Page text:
Great Design for Great Digital Products by Jane Austin
Rather than having a single “genius” designer who drives their own solutions to problems, quality design facilitates the bringing together of different perspectives. For this to work, you need to build a deep, shared understanding, and once you get to this point, you can operate through consent, not consensus, meaning that decisions can be made quickly and transparently.
At Mind the Product London 2017, Jane took us through how she does this at online business print and design agency Moo – but not before chiding us about using our mothers as a unit of internet stupidity – ie “even my mother can use this”.
How Design Should Work
Despite what has happened traditionally, design teams throwing work over the wall to a development team does not result in quality outcomes. In order to achieve a quality outcome, according to Jane, you need to have both designers and developers in one team. You also need to ensure that user research takes place within that team, so that everyone has access to the insights that research provides.
Rather than trying to be a genius designer, you need to get a designer into the position where they can facilitate across the whole team, from the problem space to the user research to the end solution. Their role should be to get everyone involved throughout the process so that the designs are the result of everyone’s input – with a feeling of ownership for all.
The insights that design teams gather should be at the heart of their work. Without them it’s impossible to identify or define the problem that needs to be solved. Everyone needs to know the same thing at the same time in order to build a deep, shared understanding.
“Strong opinions, lightly held” is a mantra used across the user research spectrum. This means that everyone’s perspective can influence the direction of the design and product, but you are still able to pursue opportunities with vigour.
It’s also quite natural that, as you get more senior in a business, you will have more people agree with you. If you are able to see your users in the process of using your product, you will quickly find out what’s true and what’s not. Whether you’re CEO or a product manager, make sure you’re using your product regularly and watching your users do the same.
How Moo Works
At Moo, tribes are collections of crews who focus on particular problems. A crew’s happiness is directly related to the quality of their outputs and so is measured as any other KPI would be.
Within their design tribes, UX + UI + Research means you are a full stack designer. Anyone who wants to can develop towards this role and most are encouraged to do so.
These tribes and crews don’t have any set ways of working or processes, but there are some principles:
- Delight customers
- Building, running, owning and iterating great products
- Team hugs
Consent not Consensus
Consent, not consensus means that decisions can be made quickly, without everyone being involved.
The entire team does not need to be in a meeting for it to involve all of their opinions – Moo ensures that they can be brought in by other members. It’s crucial that the outputs are available for all though, so that transparency is maintained.
Moo’s Design Approach
As with many other speakers at MTPCon17, Jane’s colleagues at Moo follow a journey that sees them diverge to help discover the issue they face and then converge around a solution that they can test and repeat. Research takes place at every step, to check in that conclusions are in line with user perspectives.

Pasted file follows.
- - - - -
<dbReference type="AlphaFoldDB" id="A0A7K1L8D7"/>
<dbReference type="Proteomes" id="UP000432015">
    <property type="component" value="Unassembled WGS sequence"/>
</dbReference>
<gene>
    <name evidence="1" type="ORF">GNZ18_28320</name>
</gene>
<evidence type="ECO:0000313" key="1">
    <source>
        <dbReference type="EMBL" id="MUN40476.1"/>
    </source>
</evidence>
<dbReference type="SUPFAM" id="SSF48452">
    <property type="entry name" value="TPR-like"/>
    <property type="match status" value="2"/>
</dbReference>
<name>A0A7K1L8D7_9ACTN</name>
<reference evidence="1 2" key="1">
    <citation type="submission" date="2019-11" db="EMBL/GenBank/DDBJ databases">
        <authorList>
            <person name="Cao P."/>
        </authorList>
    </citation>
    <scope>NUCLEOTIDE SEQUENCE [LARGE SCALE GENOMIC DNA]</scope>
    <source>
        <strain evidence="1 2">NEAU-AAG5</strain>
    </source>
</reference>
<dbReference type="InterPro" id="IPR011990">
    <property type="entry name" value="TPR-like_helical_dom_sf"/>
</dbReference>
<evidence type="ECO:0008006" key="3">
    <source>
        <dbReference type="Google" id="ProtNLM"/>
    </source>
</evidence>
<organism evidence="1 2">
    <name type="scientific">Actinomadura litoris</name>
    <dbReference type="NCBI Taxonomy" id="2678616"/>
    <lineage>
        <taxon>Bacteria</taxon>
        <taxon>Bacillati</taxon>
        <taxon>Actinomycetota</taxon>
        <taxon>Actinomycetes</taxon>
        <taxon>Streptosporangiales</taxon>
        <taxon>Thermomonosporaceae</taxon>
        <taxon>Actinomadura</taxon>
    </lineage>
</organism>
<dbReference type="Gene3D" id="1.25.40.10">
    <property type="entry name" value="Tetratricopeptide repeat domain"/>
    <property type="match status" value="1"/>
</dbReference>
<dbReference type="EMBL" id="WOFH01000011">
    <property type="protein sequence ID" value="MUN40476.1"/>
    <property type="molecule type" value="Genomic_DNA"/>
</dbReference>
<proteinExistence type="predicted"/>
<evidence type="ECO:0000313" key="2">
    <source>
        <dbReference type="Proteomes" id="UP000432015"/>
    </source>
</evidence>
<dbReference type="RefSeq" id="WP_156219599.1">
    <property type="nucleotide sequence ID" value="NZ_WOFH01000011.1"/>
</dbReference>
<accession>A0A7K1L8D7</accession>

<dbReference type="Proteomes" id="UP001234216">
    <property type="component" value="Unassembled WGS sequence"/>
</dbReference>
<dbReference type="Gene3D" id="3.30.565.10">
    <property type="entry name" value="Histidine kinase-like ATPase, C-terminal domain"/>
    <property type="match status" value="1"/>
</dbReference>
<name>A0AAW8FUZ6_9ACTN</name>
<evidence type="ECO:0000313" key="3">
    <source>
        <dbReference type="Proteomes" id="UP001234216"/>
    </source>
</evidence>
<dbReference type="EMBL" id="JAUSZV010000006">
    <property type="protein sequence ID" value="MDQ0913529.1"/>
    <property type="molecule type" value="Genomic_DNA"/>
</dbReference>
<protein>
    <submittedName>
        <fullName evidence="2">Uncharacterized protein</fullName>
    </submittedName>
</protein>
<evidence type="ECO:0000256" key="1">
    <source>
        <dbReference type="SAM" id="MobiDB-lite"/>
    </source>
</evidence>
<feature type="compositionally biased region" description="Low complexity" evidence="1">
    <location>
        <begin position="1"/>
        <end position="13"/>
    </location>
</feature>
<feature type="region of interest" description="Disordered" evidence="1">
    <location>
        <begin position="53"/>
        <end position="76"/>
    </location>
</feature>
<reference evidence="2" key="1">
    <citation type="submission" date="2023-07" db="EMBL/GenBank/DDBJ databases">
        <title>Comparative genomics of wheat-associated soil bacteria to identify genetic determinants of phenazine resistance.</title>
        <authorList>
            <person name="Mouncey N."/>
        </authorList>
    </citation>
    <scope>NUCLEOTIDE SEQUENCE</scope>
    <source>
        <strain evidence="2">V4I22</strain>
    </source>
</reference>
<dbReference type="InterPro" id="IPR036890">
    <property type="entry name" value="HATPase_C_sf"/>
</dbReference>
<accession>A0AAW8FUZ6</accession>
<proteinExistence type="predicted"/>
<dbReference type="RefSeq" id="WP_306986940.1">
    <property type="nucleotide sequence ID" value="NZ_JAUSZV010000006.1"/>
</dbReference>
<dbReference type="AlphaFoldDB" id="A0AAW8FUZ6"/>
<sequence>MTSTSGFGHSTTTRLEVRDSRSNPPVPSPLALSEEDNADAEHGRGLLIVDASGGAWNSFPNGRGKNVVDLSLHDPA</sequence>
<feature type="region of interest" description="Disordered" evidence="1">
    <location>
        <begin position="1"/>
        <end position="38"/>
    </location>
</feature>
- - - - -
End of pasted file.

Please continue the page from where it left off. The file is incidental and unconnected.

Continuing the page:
A hypotheses backlog allows you to prioritise the things that the team is going to research and explore. It’s used across all phases of the design process, and elements are proven or disproved wherever possible.
As soon as you can, show a thing in your user testing. It’s better not to show a hi-fidelity mockup as people will be less willing to criticise it. Embracing this criticism is a key behaviour for any quality designer and is a skill that can be learned and practised like any other.
Jane explained that at Moo, an MVP is the “least that we can do to get value into customers’ hands. It’s not a chance to throw in as many requirements as we can think of.”
Once you have an idea of your MVP, you have to get it into summative testing as quickly as you can. This research is a team sport and everyone from the PM to the development team to the designer has to be involved so you can come up with a quality final execution.
By having everyone at these sessions, it also reduces the need for lots of research documentation because everyone has the same information. It allows you to make decisions and move at speed.
Incremental Design Systems
Shippable increments are how designers need to work on products in an environment of continuous delivery. By releasing single enhancements you can also specifically measure the impact of each of your enhancements, positive or negative.
Design systems have to define the graphical style, from the smallest unbreakable element upwards. At Moo, they use Brad Frost’s atomic design structure, which ensures they are consistent across their various products.
In addition to a higher quality user experience, this approach increases the speed at which you can pull together new designs, thus enabling faster testing of new ideas in a real environment.
The Skills That Designers Need
Finally, Jane spoke about the kind of person that Moo looks for in its design team.
Most importantly, they are comfortable with ambiguity. They are happy to fail and have a resilience to this process. They’ll need to see design as not great execution but also about bringing people along with you, from across the business.
This takes numerous influencing and personal skills, which are sometimes hard to find in designers. Moo feels it is worth the effort though and wouldn’t employ anyone who didn’t at least see the value of these skills, even if they have yet to fully develop them.